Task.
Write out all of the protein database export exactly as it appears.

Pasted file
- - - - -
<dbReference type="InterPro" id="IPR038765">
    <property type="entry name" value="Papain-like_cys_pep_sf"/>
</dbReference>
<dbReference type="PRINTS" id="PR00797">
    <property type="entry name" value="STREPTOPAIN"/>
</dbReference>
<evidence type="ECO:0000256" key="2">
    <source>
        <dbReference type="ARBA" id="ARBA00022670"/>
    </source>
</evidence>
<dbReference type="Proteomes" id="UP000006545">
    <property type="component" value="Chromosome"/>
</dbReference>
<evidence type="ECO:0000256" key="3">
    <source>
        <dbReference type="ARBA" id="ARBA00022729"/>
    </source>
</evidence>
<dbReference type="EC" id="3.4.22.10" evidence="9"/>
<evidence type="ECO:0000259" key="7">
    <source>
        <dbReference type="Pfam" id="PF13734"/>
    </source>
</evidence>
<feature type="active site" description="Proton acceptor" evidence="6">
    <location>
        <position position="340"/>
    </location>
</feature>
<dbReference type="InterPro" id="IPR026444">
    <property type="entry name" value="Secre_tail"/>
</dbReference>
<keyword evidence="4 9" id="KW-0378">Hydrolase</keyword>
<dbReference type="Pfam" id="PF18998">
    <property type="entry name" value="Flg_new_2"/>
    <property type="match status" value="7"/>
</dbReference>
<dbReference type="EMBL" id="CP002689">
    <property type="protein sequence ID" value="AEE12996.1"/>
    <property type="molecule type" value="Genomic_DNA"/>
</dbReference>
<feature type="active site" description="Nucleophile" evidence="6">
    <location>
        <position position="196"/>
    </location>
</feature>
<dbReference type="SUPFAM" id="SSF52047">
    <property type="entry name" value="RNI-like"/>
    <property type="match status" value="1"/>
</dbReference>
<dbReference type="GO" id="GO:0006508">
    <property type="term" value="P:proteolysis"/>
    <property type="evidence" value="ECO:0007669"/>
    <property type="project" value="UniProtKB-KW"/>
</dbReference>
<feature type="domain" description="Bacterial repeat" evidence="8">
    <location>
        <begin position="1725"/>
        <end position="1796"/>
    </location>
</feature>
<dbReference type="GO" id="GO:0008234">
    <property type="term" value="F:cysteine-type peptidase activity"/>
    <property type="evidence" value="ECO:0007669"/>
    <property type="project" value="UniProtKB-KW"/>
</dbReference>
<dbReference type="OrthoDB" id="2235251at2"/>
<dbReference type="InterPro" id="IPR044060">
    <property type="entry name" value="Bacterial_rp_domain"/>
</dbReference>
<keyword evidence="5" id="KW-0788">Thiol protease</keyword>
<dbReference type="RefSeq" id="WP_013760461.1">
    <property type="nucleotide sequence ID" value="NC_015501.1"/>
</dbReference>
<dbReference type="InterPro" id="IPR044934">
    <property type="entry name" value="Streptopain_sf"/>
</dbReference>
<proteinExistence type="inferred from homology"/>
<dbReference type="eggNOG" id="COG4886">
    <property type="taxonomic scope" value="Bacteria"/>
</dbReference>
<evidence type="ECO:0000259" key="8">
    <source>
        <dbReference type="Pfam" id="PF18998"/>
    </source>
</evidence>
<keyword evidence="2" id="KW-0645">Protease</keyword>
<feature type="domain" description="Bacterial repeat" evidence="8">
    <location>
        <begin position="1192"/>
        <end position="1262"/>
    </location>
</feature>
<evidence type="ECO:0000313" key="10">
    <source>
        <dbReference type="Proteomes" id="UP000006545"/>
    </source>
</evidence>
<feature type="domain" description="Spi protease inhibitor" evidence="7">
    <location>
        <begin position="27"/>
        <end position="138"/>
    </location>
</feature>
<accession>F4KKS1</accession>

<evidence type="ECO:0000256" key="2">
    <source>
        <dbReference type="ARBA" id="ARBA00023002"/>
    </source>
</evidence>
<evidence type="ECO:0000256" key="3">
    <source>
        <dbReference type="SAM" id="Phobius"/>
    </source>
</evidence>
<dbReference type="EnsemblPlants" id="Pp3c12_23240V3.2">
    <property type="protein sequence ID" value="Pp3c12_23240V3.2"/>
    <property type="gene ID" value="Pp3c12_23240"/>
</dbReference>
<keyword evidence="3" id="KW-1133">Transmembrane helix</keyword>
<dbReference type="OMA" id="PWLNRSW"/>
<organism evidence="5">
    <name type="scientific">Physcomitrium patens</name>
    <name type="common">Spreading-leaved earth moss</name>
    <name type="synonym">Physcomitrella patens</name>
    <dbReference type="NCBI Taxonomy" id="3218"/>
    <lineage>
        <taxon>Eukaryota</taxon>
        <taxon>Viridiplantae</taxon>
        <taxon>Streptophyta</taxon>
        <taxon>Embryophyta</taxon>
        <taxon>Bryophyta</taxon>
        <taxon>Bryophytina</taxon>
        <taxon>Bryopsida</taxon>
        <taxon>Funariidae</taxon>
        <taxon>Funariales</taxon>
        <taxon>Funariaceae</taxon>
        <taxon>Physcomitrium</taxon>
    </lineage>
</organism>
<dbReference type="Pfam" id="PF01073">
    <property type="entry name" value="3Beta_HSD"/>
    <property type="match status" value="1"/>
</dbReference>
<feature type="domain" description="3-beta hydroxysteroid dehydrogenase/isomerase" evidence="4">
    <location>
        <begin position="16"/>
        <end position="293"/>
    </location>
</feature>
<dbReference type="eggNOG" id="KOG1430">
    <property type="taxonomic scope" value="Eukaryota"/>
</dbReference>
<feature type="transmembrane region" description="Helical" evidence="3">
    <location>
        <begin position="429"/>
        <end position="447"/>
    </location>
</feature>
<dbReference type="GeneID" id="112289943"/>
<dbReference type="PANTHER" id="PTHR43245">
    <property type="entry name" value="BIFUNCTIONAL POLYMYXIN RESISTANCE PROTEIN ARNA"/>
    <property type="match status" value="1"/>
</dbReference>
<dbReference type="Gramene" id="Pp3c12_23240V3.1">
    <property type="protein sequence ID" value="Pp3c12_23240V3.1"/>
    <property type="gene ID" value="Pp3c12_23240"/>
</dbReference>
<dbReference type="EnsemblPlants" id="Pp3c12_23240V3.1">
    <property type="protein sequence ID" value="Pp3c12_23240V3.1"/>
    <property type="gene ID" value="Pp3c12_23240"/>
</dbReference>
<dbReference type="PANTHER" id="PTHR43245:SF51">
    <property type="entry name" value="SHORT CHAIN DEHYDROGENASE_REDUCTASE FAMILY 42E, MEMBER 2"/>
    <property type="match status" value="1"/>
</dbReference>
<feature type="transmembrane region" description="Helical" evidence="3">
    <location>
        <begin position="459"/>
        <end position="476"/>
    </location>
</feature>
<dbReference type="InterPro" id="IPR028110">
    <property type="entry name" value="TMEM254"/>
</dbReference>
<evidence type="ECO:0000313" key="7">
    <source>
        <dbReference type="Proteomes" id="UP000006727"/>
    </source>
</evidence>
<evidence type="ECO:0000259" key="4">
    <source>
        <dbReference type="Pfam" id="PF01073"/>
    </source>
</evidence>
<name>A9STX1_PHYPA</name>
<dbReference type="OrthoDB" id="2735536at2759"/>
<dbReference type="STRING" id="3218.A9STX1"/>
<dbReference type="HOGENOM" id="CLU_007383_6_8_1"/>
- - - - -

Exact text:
<dbReference type="InterPro" id="IPR038765">
    <property type="entry name" value="Papain-like_cys_pep_sf"/>
</dbReference>
<dbReference type="PRINTS" id="PR00797">
    <property type="entry name" value="STREPTOPAIN"/>
</dbReference>
<evidence type="ECO:0000256" key="2">
    <source>
        <dbReference type="ARBA" id="ARBA00022670"/>
    </source>
</evidence>
<dbReference type="Proteomes" id="UP000006545">
    <property type="component" value="Chromosome"/>
</dbReference>
<evidence type="ECO:0000256" key="3">
    <source>
        <dbReference type="ARBA" id="ARBA00022729"/>
    </source>
</evidence>
<dbReference type="EC" id="3.4.22.10" evidence="9"/>
<evidence type="ECO:0000259" key="7">
    <source>
        <dbReference type="Pfam" id="PF13734"/>
    </source>
</evidence>
<feature type="active site" description="Proton acceptor" evidence="6">
    <location>
        <position position="340"/>
    </location>
</feature>
<dbReference type="InterPro" id="IPR026444">
    <property type="entry name" value="Secre_tail"/>
</dbReference>
<keyword evidence="4 9" id="KW-0378">Hydrolase</keyword>
<dbReference type="Pfam" id="PF18998">
    <property type="entry name" value="Flg_new_2"/>
    <property type="match status" value="7"/>
</dbReference>
<dbReference type="EMBL" id="CP002689">
    <property type="protein sequence ID" value="AEE12996.1"/>
    <property type="molecule type" value="Genomic_DNA"/>
</dbReference>
<feature type="active site" description="Nucleophile" evidence="6">
    <location>
        <position position="196"/>
    </location>
</feature>
<dbReference type="SUPFAM" id="SSF52047">
    <property type="entry name" value="RNI-like"/>
    <property type="match status" value="1"/>
</dbReference>
<dbReference type="GO" id="GO:0006508">
    <property type="term" value="P:proteolysis"/>
    <property type="evidence" value="ECO:0007669"/>
    <property type="project" value="UniProtKB-KW"/>
</dbReference>
<feature type="domain" description="Bacterial repeat" evidence="8">
    <location>
        <begin position="1725"/>
        <end position="1796"/>
    </location>
</feature>
<dbReference type="GO" id="GO:0008234">
    <property type="term" value="F:cysteine-type peptidase activity"/>
    <property type="evidence" value="ECO:0007669"/>
    <property type="project" value="UniProtKB-KW"/>
</dbReference>
<dbReference type="OrthoDB" id="2235251at2"/>
<dbReference type="InterPro" id="IPR044060">
    <property type="entry name" value="Bacterial_rp_domain"/>
</dbReference>
<keyword evidence="5" id="KW-0788">Thiol protease</keyword>
<dbReference type="RefSeq" id="WP_013760461.1">
    <property type="nucleotide sequence ID" value="NC_015501.1"/>
</dbReference>
<dbReference type="InterPro" id="IPR044934">
    <property type="entry name" value="Streptopain_sf"/>
</dbReference>
<proteinExistence type="inferred from homology"/>
<dbReference type="eggNOG" id="COG4886">
    <property type="taxonomic scope" value="Bacteria"/>
</dbReference>
<evidence type="ECO:0000259" key="8">
    <source>
        <dbReference type="Pfam" id="PF18998"/>
    </source>
</evidence>
<keyword evidence="2" id="KW-0645">Protease</keyword>
<feature type="domain" description="Bacterial repeat" evidence="8">
    <location>
        <begin position="1192"/>
        <end position="1262"/>
    </location>
</feature>
<evidence type="ECO:0000313" key="10">
    <source>
        <dbReference type="Proteomes" id="UP000006545"/>
    </source>
</evidence>
<feature type="domain" description="Spi protease inhibitor" evidence="7">
    <location>
        <begin position="27"/>
        <end position="138"/>
    </location>
</feature>
<accession>F4KKS1</accession>

<evidence type="ECO:0000256" key="2">
    <source>
        <dbReference type="ARBA" id="ARBA00023002"/>
    </source>
</evidence>
<evidence type="ECO:0000256" key="3">
    <source>
        <dbReference type="SAM" id="Phobius"/>
    </source>
</evidence>
<dbReference type="EnsemblPlants" id="Pp3c12_23240V3.2">
    <property type="protein sequence ID" value="Pp3c12_23240V3.2"/>
    <property type="gene ID" value="Pp3c12_23240"/>
</dbReference>
<keyword evidence="3" id="KW-1133">Transmembrane helix</keyword>
<dbReference type="OMA" id="PWLNRSW"/>
<organism evidence="5">
    <name type="scientific">Physcomitrium patens</name>
    <name type="common">Spreading-leaved earth moss</name>
    <name type="synonym">Physcomitrella patens</name>
    <dbReference type="NCBI Taxonomy" id="3218"/>
    <lineage>
        <taxon>Eukaryota</taxon>
        <taxon>Viridiplantae</taxon>
        <taxon>Streptophyta</taxon>
        <taxon>Embryophyta</taxon>
        <taxon>Bryophyta</taxon>
        <taxon>Bryophytina</taxon>
        <taxon>Bryopsida</taxon>
        <taxon>Funariidae</taxon>
        <taxon>Funariales</taxon>
        <taxon>Funariaceae</taxon>
        <taxon>Physcomitrium</taxon>
    </lineage>
</organism>
<dbReference type="Pfam" id="PF01073">
    <property type="entry name" value="3Beta_HSD"/>
    <property type="match status" value="1"/>
</dbReference>
<feature type="domain" description="3-beta hydroxysteroid dehydrogenase/isomerase" evidence="4">
    <location>
        <begin position="16"/>
        <end position="293"/>
    </location>
</feature>
<dbReference type="eggNOG" id="KOG1430">
    <property type="taxonomic scope" value="Eukaryota"/>
</dbReference>
<feature type="transmembrane region" description="Helical" evidence="3">
    <location>
        <begin position="429"/>
        <end position="447"/>
    </location>
</feature>
<dbReference type="GeneID" id="112289943"/>
<dbReference type="PANTHER" id="PTHR43245">
    <property type="entry name" value="BIFUNCTIONAL POLYMYXIN RESISTANCE PROTEIN ARNA"/>
    <property type="match status" value="1"/>
</dbReference>
<dbReference type="Gramene" id="Pp3c12_23240V3.1">
    <property type="protein sequence ID" value="Pp3c12_23240V3.1"/>
    <property type="gene ID" value="Pp3c12_23240"/>
</dbReference>
<dbReference type="EnsemblPlants" id="Pp3c12_23240V3.1">
    <property type="protein sequence ID" value="Pp3c12_23240V3.1"/>
    <property type="gene ID" value="Pp3c12_23240"/>
</dbReference>
<dbReference type="PANTHER" id="PTHR43245:SF51">
    <property type="entry name" value="SHORT CHAIN DEHYDROGENASE_REDUCTASE FAMILY 42E, MEMBER 2"/>
    <property type="match status" value="1"/>
</dbReference>
<feature type="transmembrane region" description="Helical" evidence="3">
    <location>
        <begin position="459"/>
        <end position="476"/>
    </location>
</feature>
<dbReference type="InterPro" id="IPR028110">
    <property type="entry name" value="TMEM254"/>
</dbReference>
<evidence type="ECO:0000313" key="7">
    <source>
        <dbReference type="Proteomes" id="UP000006727"/>
    </source>
</evidence>
<evidence type="ECO:0000259" key="4">
    <source>
        <dbReference type="Pfam" id="PF01073"/>
    </source>
</evidence>
<name>A9STX1_PHYPA</name>
<dbReference type="OrthoDB" id="2735536at2759"/>
<dbReference type="STRING" id="3218.A9STX1"/>
<dbReference type="HOGENOM" id="CLU_007383_6_8_1"/>